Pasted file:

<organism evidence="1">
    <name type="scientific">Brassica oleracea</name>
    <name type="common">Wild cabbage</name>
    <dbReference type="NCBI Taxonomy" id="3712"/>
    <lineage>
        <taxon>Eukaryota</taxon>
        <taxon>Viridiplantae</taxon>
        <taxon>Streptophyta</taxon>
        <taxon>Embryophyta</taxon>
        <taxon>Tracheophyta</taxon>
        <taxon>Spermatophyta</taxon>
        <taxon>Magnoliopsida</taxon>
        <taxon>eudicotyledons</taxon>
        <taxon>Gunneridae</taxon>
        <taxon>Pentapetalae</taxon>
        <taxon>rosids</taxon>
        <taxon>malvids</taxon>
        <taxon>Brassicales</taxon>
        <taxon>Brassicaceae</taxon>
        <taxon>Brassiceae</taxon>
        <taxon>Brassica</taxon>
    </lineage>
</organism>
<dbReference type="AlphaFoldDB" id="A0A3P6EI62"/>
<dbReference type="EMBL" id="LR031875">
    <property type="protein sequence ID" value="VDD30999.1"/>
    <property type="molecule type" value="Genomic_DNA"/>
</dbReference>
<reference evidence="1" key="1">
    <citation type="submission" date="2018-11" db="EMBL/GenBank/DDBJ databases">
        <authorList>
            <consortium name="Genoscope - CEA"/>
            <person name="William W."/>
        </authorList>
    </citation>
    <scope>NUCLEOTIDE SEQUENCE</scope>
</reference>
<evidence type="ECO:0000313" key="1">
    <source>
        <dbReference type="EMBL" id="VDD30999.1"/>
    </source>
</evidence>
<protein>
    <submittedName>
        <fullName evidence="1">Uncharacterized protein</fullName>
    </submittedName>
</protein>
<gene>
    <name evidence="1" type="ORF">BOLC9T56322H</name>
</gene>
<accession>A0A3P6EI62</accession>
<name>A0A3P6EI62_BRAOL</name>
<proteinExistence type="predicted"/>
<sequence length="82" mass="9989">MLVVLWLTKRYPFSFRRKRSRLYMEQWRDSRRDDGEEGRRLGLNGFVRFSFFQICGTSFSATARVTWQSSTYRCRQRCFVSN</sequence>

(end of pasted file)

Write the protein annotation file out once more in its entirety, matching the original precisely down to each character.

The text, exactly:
<organism evidence="1">
    <name type="scientific">Brassica oleracea</name>
    <name type="common">Wild cabbage</name>
    <dbReference type="NCBI Taxonomy" id="3712"/>
    <lineage>
        <taxon>Eukaryota</taxon>
        <taxon>Viridiplantae</taxon>
        <taxon>Streptophyta</taxon>
        <taxon>Embryophyta</taxon>
        <taxon>Tracheophyta</taxon>
        <taxon>Spermatophyta</taxon>
        <taxon>Magnoliopsida</taxon>
        <taxon>eudicotyledons</taxon>
        <taxon>Gunneridae</taxon>
        <taxon>Pentapetalae</taxon>
        <taxon>rosids</taxon>
        <taxon>malvids</taxon>
        <taxon>Brassicales</taxon>
        <taxon>Brassicaceae</taxon>
        <taxon>Brassiceae</taxon>
        <taxon>Brassica</taxon>
    </lineage>
</organism>
<dbReference type="AlphaFoldDB" id="A0A3P6EI62"/>
<dbReference type="EMBL" id="LR031875">
    <property type="protein sequence ID" value="VDD30999.1"/>
    <property type="molecule type" value="Genomic_DNA"/>
</dbReference>
<reference evidence="1" key="1">
    <citation type="submission" date="2018-11" db="EMBL/GenBank/DDBJ databases">
        <authorList>
            <consortium name="Genoscope - CEA"/>
            <person name="William W."/>
        </authorList>
    </citation>
    <scope>NUCLEOTIDE SEQUENCE</scope>
</reference>
<evidence type="ECO:0000313" key="1">
    <source>
        <dbReference type="EMBL" id="VDD30999.1"/>
    </source>
</evidence>
<protein>
    <submittedName>
        <fullName evidence="1">Uncharacterized protein</fullName>
    </submittedName>
</protein>
<gene>
    <name evidence="1" type="ORF">BOLC9T56322H</name>
</gene>
<accession>A0A3P6EI62</accession>
<name>A0A3P6EI62_BRAOL</name>
<proteinExistence type="predicted"/>
<sequence length="82" mass="9989">MLVVLWLTKRYPFSFRRKRSRLYMEQWRDSRRDDGEEGRRLGLNGFVRFSFFQICGTSFSATARVTWQSSTYRCRQRCFVSN</sequence>